The fold-out brochure, which landed in Iowa mailboxes last week and was provided to CNN by a Des Moines-area voter, drew contrasts between Obama and Romney on the issues of abortion, same-sex marriage and insurance coverage for contraception.
"Whatever we once were, we are no longer a Christian nation," Obama is quoted as saying in the mailer, which does not explicitly endorse Romney.
The quote is from a speech Obama delivered in 2006, more than two years before he became president, at the Call to Renewal conference in Washington.
In 2008, during Obama's first national campaign, the same out-of-context remark was circulated online as sinister evidence that the Democrat intended to curtail religious freedom in America. At the time, the spurious Internet chatter was debunked by FactCheck.org, another independent monitoring group.
Big ad buys in final week
The Obama and Romney campaigns bought $40 million worth of commercials to run this week and into Election Day in key battleground states, according to a source tracking media buys, as spending records continue to be shattered.
For ad time running from Monday through the November 6 election, the Obama campaign bought $22.6 million compared to $17.4 million for Romney, according to the media-tracking source. Both campaigns are continuing to purchase additional commercial time as they jockey for any last-minute advantage.
In addition, two of the key super PACs backing Romney launched multi million-dollar battleground ad campaigns this week, with many of their ads targeting the president's economic record. In total the Republican outside groups will have spent more than $310 million in the general election.
At Romney's event in Tampa, Bush sought to downplay Obama's role in the disaster relief effort, saying "my experience in all this emergency response business is that it is the local level and the state level that really matters."
"If they do their job right, the federal government part works out pretty good," he said.
Romney, meanwhile, urged supporters to donate to the Red Cross to help victims of the superstorm without addressing the federal response or Obama's role.
Democratic critics of Romney and Ryan argue their proposals to cut government spending and provide broad tax cuts without generating more government revenue will end up harming the economy and increasing the federal deficit.
In particular, the Obama campaign challenges Romney's contention that increased economic growth from the tax cuts combined with shifting current federal responsibilities to states, the private sector and humanitarian agencies and charities can balance the budget.
Last year, Romney argued at a Republican presidential debate in New Hampshire that cutting federal spending should be based on prioritizing what is absolutely necessary and shedding the rest.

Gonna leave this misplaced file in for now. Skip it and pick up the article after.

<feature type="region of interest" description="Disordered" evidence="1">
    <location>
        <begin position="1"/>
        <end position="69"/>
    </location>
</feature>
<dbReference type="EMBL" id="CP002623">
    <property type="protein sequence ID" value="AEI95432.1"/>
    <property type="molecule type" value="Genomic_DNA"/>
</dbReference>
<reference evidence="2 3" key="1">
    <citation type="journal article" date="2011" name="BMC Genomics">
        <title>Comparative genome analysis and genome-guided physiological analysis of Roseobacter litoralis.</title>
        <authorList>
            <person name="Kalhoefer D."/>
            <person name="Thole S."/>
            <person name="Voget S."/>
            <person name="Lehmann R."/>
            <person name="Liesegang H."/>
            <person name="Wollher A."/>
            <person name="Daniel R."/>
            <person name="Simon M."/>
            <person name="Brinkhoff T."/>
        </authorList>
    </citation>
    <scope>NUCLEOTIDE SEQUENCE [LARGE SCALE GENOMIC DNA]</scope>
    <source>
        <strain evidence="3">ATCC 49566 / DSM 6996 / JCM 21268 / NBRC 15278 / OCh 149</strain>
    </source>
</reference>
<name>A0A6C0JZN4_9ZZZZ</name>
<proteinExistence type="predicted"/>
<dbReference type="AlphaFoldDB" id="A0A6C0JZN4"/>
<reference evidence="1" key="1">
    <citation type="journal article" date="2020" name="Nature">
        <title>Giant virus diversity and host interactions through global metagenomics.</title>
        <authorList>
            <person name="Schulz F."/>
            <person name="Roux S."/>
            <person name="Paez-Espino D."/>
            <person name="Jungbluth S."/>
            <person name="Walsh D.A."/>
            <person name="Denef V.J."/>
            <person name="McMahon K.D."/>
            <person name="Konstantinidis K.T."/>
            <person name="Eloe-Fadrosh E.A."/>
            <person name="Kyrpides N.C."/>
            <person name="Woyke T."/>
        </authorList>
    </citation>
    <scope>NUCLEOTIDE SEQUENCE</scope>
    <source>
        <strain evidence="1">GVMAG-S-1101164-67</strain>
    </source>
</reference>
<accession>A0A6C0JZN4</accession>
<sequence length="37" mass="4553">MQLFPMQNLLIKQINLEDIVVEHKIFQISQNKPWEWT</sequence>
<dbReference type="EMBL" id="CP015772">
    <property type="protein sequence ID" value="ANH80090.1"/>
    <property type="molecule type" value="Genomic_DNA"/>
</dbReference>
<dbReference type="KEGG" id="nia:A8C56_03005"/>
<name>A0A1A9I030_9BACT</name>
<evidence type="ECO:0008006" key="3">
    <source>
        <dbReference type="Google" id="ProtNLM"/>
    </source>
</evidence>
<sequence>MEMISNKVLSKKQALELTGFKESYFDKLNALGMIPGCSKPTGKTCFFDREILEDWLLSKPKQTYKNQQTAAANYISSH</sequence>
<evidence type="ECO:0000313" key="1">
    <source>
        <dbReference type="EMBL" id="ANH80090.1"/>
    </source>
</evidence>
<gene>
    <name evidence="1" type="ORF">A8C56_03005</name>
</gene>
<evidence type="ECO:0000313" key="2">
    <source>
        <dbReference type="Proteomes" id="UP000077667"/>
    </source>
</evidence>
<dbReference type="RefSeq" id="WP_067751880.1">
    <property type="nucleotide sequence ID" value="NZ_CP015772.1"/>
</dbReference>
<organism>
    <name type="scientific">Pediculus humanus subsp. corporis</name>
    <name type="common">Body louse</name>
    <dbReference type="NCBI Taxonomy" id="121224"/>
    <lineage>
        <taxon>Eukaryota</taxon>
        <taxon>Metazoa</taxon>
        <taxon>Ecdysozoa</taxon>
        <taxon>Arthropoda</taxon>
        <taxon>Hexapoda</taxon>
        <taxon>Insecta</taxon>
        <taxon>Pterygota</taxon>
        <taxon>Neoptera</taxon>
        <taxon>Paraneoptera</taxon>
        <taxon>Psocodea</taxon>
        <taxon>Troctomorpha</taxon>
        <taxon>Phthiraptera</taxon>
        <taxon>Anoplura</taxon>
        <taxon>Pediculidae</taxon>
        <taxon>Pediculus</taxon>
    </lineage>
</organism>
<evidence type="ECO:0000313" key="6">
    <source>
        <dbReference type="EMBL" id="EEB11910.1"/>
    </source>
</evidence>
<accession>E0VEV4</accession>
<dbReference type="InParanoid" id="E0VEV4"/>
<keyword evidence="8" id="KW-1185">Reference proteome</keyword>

Asked then by moderator John King of CNN if disaster relief efforts should be turned over to states, Romney said that "every time you have an occasion to take something from the federal government and send it back to the states, that's the right direction. And if you can go even further and send it back to the private sector, that's even better."
"Instead of thinking in the federal budget, what we should cut -- we should ask ourselves the opposite question. What should we keep?" Romney added. "We should take all of what we're doing at the federal level and say, what are the things we're doing that we don't have to do? And those things we've got to stop doing, because we're borrowing $1.6 trillion more this year than we're taking in."
King cut in to ask if Romney was referring specifically to disaster relief, a topic in the news at the time following a deadly Joplin, Missouri, tornado, and Romney continued: "We cannot afford to do those things without jeopardizing the future for our kids. It is simply immoral, in my view, for us to continue to rack up larger and larger debts and pass them on to our kids, knowing full well that we'll all be dead and gone before it's paid off. It makes no sense at all."
With then-Hurricane Sandy bearing down on the East Coast on Monday, Romney's debate comments from 16 months earlier became a topic of political discussion.
Madden commented on the matter Wednesday, offering a similar statement to what the Romney campaign previously issued.
"Gov. Romney believes in a very efficient, effective disaster relief response and he believes one of the ways to do that is to put a premium on the states and their efforts to respond to these disasters," Madden said. "That's why they call them first responders. They're the first to respond in states. So traditionally they've been the best at responding to these disasters. ... But he does believe that FEMA has a really important role there and that being a partner for the states is the best approach."
Obama and the White House have emphasized the cooperation between federal, state and local authorities in responding to Sandy, with the president praising Christie on Wednesday for planning ahead and working with FEMA..
"I thank him for his extraordinary leadership and partnership," Obama said..
Romney has made political dysfunction in Washington a target of his campaign, blaming Obama for what he calls failed leadership in being unable to forge a deficit reduction deal with Republicans.
Democrats blame Republicans for what they contend has been an unwillingness to compromise, and the focus on cooperation by Obama and Biden appeared to be aimed in part at demonstrating the administration's ability to get things done.